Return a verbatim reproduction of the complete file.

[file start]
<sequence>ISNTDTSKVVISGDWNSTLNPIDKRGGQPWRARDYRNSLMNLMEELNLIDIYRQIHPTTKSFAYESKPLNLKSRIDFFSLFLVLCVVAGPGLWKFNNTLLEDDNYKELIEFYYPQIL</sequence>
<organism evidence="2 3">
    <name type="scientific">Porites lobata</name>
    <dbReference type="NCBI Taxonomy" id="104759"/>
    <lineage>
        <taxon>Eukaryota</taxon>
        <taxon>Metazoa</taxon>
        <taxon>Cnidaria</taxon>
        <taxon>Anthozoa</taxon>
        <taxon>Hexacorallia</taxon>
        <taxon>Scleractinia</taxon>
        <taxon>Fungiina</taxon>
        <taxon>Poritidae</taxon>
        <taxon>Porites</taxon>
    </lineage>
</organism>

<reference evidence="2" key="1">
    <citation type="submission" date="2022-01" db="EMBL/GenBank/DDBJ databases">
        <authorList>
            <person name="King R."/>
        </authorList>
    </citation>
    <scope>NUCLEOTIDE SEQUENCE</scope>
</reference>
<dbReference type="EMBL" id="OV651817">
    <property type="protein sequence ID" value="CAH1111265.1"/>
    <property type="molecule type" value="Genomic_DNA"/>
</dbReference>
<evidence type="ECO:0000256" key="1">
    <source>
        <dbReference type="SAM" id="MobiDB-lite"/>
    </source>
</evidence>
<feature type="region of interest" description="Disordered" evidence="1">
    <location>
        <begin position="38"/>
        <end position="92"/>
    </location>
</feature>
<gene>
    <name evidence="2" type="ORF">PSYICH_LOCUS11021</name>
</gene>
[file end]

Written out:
<sequence>ISNTDTSKVVISGDWNSTLNPIDKRGGQPWRARDYRNSLMNLMEELNLIDIYRQIHPTTKSFAYESKPLNLKSRIDFFSLFLVLCVVAGPGLWKFNNTLLEDDNYKELIEFYYPQIL</sequence>
<organism evidence="2 3">
    <name type="scientific">Porites lobata</name>
    <dbReference type="NCBI Taxonomy" id="104759"/>
    <lineage>
        <taxon>Eukaryota</taxon>
        <taxon>Metazoa</taxon>
        <taxon>Cnidaria</taxon>
        <taxon>Anthozoa</taxon>
        <taxon>Hexacorallia</taxon>
        <taxon>Scleractinia</taxon>
        <taxon>Fungiina</taxon>
        <taxon>Poritidae</taxon>
        <taxon>Porites</taxon>
    </lineage>
</organism>

<reference evidence="2" key="1">
    <citation type="submission" date="2022-01" db="EMBL/GenBank/DDBJ databases">
        <authorList>
            <person name="King R."/>
        </authorList>
    </citation>
    <scope>NUCLEOTIDE SEQUENCE</scope>
</reference>
<dbReference type="EMBL" id="OV651817">
    <property type="protein sequence ID" value="CAH1111265.1"/>
    <property type="molecule type" value="Genomic_DNA"/>
</dbReference>
<evidence type="ECO:0000256" key="1">
    <source>
        <dbReference type="SAM" id="MobiDB-lite"/>
    </source>
</evidence>
<feature type="region of interest" description="Disordered" evidence="1">
    <location>
        <begin position="38"/>
        <end position="92"/>
    </location>
</feature>
<gene>
    <name evidence="2" type="ORF">PSYICH_LOCUS11021</name>
</gene>